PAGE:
A Guide to Understanding Musical Terms, Definitions and Meanings Pt 2
The Purpose of Musical Terms
Hello, my friends. Welcome to part 2 of "A Guide to Musical Terms and Definitions". I suggest reading my prior article on this same subject before beginning this one. It contains a complete introduction to this subject which may be helpful to you.
Music is the voice of God.
Music is a revelation;
a revelation loftier than all wisdom and all philosophy... Ludwig Van Beethoven
Good music evokes a strong emotional response within the listener and is one reason we prefer one symphony, composer, song, instrument and performer over another.
Musical terms are a way of providing an emotional blueprint for the musician. The composer demands consistency in defining the exact path of his emotions during composition. By providing musical terms, the musician is directed (and challenged) to accomplish this task.
Musical Terms, Definitions and Meanings
Rubato - literally, "robbed." A style in which the strict tempo is temporarily loosened by either speeding up or slowing down.
Transposition - changing the pitch of a piece of music up or down a given interval, so that the internal relationships remain precisly the same.
Upbeat - the beat before a strong beat; also, the conductor's signal immediately before the first entry.
Key - in tonal music, the concept of interrelated chords, based on the notes of the major and minor scales, and centered on the tonic (the first note of the scale, also called the fundamental). A key is indicated at the beginning of each piece by means of a key signature. Other notes, foreign to the key, may be used in a piece, but the domination of all else by the basic key - exerted by the gravitational pull of the tonic-is virtually constant. Most tonal works, even a very substantial piece such as a symphony or, on occasion, an entire opera, are written in a single key. Although the piece may in its course move far away from the fundamental key for the sake of variety, the unity imposed by the fundamental key is always felt. (Whew ! :)
March - music for marching to, in quadruple time, originally for military use.
Glissando - sliding between two notes.
Half note - a note equal in time balue to two quarter notes or four eighth notes; in Britain it is called a minim.
Cadence - a sequence of two chords that brings a phrase to an end, with an air of either finality or partial completion.
Tempo - speed, or time
Vivace - a tempo marking meaning "lively."
All musicians including the vocalist must understand and use musical definitions.
Thank you, Italy
We can thank Italy for giving us most of the terminology used to describe musical components.
European music was first written down in Italy. However, Italians certainly didn’t invent music. Italians used their own words to describe music. It caught on from there, and pretty soon composers all over Europe were using Italian words and symbols to write their music.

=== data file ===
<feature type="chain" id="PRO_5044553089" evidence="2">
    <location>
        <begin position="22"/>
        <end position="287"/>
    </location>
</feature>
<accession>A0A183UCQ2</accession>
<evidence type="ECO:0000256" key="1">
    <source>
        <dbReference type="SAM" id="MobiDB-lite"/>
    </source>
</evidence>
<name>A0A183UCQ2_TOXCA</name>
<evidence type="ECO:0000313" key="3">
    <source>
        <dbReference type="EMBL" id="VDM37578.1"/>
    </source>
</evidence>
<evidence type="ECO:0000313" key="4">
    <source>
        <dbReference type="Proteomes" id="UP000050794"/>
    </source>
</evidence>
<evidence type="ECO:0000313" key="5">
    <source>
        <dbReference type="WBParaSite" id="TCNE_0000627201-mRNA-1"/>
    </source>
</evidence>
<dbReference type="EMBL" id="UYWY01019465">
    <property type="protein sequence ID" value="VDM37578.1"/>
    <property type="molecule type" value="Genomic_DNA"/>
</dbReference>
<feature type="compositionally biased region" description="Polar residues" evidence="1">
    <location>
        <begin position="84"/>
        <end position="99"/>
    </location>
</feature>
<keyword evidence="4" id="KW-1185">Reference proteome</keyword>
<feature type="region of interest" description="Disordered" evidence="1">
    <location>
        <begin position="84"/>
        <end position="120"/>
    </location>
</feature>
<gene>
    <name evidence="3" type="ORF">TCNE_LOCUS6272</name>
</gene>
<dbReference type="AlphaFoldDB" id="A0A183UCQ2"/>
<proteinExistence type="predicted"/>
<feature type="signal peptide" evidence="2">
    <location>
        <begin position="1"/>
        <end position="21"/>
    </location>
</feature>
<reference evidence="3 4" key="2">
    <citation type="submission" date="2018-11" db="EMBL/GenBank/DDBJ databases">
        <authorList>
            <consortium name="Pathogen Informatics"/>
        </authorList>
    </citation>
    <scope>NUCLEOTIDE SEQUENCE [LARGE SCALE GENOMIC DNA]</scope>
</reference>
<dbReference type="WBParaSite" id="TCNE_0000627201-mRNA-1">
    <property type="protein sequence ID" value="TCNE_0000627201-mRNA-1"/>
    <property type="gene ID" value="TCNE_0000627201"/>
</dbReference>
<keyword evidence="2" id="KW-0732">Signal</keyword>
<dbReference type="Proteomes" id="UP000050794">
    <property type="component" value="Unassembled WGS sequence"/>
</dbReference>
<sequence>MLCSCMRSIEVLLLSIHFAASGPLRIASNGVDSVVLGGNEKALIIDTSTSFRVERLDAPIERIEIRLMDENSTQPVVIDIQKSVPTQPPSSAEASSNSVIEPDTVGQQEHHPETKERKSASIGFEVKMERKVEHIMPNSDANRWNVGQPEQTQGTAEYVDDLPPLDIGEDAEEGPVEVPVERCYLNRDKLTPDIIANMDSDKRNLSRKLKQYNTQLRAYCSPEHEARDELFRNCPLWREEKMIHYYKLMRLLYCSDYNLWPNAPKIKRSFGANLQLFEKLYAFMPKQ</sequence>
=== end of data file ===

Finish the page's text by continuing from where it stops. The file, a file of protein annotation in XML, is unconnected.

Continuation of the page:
"You will ask me where my ideas come from. I cannot say for certain. They come uncalled, sometimes independently, sometimes in association with other things. It seems to me that I could wrest (ger. spelling)them from Nature herself with my own hands, as I go walking in the woods. They come to me in the silence of the night or in the early morning, stirred into being by moods which the poet would translate into words, but which I put into sounds; and these go through my head ringing and singing and storming until at last I have them before me as notes. - Ludwig Van Beethoven, (Letter to Louis Schlosser, 1823)
Where Music Began
Waltz - a dance in triple time of Austrian and Bavarian origin, popular throughout Europe in the 19th century and afterwards, especially the Viennese waltzes of Johann Strauss, Sr. and Jr. The waltz was often incorporated into symphonic works in the placeof a scherzo, and independent concert waltzes were written by such composers as Schubert, Chopin, Brahms, Richard Strauss and Ravel.
Sit Back, relax and Enjoy!
Common Musical Terms And Definitions
I love all of the above waltzes, my personal favorite being Strauss's "Emperor's Waltz." I seem to be transformed as I listen to his music.
"We shall never become musicians unless we understand the ideals of temperance, fortitude, liberality and magnificence." - Plato
Vibrato - a rapid undulation in the pitch of a note, or of two contiguous notes, made by an instrumentalist or a singer to increase expressiveness of a passage.
Sharp - a sign indicating that the pitch of a note should be raised by a semitone.
Sforzando - a strong accent; written sf.
Nonet - a work for nine instruments.
Grandioso - grandly.
Fundamental - the root of a chord, or its bass note.
Root- the principal note of a triad or triad-derived chord.
Legato - to play or sing, smoothly and connected.
Rallentando - getting slower.
Obligato - an occasional but extended instrumental solo, often to accompany the vocal part in an aria. Indispensable.
"Music is everybody's possession. It's only publishers who think that people own it."
— John Lennon
"I understand the inventor of the bagpipes was inspired when he saw a man carrying an indignant, asthmatic pig under his arm. Unfortunately, the manmade sound never equaled the purity of the sound achieved by the pig."
— Alfred Hitchcock
Wagner's music is better than it sounds - Mark Twain
You have Van Gogh's ear for music. - Artemus Ward
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- How to Play The Piano Better with These Easy Finger Exercises
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- The Miracle of Breathing - A Lesson on Diaphragmatic Breathing for Singers and Speakers
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© 2011 Audrey Hunt
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